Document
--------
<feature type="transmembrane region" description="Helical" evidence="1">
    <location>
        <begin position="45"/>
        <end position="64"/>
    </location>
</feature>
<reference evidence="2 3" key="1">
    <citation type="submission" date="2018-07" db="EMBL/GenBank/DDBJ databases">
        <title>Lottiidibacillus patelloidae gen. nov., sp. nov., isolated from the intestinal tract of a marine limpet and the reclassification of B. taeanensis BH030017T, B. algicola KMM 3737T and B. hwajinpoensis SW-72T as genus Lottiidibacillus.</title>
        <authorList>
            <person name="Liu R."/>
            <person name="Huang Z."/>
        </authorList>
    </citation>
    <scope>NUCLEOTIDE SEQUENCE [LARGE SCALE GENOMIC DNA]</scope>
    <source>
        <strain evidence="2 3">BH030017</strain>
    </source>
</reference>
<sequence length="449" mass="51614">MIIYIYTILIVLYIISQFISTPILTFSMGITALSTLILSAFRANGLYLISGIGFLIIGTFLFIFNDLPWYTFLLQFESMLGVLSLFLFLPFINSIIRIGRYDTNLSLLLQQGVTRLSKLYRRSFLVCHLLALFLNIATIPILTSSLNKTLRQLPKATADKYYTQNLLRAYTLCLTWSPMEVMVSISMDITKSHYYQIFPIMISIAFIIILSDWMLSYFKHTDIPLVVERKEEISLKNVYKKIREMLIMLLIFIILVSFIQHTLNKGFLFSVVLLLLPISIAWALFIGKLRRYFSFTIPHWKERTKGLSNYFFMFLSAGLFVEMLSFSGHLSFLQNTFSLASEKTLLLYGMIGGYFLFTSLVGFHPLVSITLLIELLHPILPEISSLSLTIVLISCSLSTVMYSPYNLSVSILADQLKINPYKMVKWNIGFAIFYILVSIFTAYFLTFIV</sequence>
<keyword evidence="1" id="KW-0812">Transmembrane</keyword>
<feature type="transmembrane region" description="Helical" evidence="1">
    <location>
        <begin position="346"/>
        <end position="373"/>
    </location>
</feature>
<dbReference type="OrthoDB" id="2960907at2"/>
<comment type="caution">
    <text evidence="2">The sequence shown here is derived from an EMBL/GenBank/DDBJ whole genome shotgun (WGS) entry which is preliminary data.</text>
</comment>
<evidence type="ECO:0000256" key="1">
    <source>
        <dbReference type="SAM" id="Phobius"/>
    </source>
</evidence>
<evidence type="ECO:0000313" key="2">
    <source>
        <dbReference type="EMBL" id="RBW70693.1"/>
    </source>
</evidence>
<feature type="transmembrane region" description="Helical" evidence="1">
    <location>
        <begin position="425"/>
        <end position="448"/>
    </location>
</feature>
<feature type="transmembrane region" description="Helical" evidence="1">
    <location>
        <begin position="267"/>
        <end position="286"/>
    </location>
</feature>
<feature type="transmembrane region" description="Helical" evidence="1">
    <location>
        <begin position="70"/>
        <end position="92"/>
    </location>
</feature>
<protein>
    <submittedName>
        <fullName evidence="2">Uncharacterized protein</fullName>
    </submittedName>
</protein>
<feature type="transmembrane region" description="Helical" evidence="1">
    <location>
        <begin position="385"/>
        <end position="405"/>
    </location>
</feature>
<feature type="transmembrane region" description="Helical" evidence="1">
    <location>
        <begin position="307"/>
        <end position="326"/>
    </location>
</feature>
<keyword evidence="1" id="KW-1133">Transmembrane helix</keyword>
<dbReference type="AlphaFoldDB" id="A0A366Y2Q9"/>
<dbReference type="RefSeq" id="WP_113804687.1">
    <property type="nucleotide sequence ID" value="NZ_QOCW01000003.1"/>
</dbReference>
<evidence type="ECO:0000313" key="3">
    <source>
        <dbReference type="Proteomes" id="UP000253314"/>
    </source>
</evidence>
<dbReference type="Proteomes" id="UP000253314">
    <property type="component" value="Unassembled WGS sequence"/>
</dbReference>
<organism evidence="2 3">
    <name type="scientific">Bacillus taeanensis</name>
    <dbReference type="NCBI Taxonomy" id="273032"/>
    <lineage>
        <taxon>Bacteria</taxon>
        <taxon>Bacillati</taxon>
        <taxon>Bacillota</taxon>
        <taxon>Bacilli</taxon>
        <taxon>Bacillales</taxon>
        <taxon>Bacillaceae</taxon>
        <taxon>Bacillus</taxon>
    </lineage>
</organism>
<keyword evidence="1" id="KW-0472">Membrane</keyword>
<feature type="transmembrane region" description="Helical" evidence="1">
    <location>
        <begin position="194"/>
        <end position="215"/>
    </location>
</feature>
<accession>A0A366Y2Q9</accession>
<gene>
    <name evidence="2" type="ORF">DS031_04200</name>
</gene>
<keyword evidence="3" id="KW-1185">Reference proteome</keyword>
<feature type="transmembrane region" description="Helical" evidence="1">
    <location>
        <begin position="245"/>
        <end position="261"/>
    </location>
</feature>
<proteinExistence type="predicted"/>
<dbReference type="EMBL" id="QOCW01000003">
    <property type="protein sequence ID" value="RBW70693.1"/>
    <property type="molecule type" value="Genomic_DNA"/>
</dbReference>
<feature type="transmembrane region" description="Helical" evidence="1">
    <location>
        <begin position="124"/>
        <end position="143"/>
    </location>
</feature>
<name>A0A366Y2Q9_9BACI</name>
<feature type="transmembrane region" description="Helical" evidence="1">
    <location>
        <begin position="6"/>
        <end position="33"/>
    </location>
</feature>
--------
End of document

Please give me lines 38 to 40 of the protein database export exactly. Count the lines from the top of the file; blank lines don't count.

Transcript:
    <source>
        <dbReference type="EMBL" id="RBW70693.1"/>
    </source>